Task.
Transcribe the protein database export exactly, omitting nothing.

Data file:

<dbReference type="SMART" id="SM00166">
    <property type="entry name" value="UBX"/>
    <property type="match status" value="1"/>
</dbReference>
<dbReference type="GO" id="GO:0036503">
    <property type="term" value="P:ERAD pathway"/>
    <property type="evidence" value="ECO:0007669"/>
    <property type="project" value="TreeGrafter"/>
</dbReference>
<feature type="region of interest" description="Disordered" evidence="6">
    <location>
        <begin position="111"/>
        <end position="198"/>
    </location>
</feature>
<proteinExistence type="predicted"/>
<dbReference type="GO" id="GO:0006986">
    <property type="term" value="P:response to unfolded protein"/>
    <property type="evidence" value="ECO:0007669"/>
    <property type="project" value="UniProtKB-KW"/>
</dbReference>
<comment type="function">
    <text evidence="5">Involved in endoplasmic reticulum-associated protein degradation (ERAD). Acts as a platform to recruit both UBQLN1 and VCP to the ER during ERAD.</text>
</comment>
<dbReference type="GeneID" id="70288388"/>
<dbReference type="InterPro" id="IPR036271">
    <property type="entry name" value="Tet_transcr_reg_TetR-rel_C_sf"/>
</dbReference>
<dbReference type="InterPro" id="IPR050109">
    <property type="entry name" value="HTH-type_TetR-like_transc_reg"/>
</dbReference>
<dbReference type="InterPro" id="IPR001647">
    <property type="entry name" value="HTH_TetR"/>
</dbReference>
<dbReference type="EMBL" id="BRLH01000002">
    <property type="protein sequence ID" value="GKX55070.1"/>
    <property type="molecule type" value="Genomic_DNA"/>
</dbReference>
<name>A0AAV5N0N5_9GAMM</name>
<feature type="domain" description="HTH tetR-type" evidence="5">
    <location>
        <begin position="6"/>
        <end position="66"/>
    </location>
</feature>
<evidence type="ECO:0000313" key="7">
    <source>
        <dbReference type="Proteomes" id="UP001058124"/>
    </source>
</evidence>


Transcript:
<dbReference type="SMART" id="SM00166">
    <property type="entry name" value="UBX"/>
    <property type="match status" value="1"/>
</dbReference>
<dbReference type="GO" id="GO:0036503">
    <property type="term" value="P:ERAD pathway"/>
    <property type="evidence" value="ECO:0007669"/>
    <property type="project" value="TreeGrafter"/>
</dbReference>
<feature type="region of interest" description="Disordered" evidence="6">
    <location>
        <begin position="111"/>
        <end position="198"/>
    </location>
</feature>
<proteinExistence type="predicted"/>
<dbReference type="GO" id="GO:0006986">
    <property type="term" value="P:response to unfolded protein"/>
    <property type="evidence" value="ECO:0007669"/>
    <property type="project" value="UniProtKB-KW"/>
</dbReference>
<comment type="function">
    <text evidence="5">Involved in endoplasmic reticulum-associated protein degradation (ERAD). Acts as a platform to recruit both UBQLN1 and VCP to the ER during ERAD.</text>
</comment>
<dbReference type="GeneID" id="70288388"/>
<dbReference type="InterPro" id="IPR036271">
    <property type="entry name" value="Tet_transcr_reg_TetR-rel_C_sf"/>
</dbReference>
<dbReference type="InterPro" id="IPR050109">
    <property type="entry name" value="HTH-type_TetR-like_transc_reg"/>
</dbReference>
<dbReference type="InterPro" id="IPR001647">
    <property type="entry name" value="HTH_TetR"/>
</dbReference>
<dbReference type="EMBL" id="BRLH01000002">
    <property type="protein sequence ID" value="GKX55070.1"/>
    <property type="molecule type" value="Genomic_DNA"/>
</dbReference>
<name>A0AAV5N0N5_9GAMM</name>
<feature type="domain" description="HTH tetR-type" evidence="5">
    <location>
        <begin position="6"/>
        <end position="66"/>
    </location>
</feature>
<evidence type="ECO:0000313" key="7">
    <source>
        <dbReference type="Proteomes" id="UP001058124"/>
    </source>
</evidence>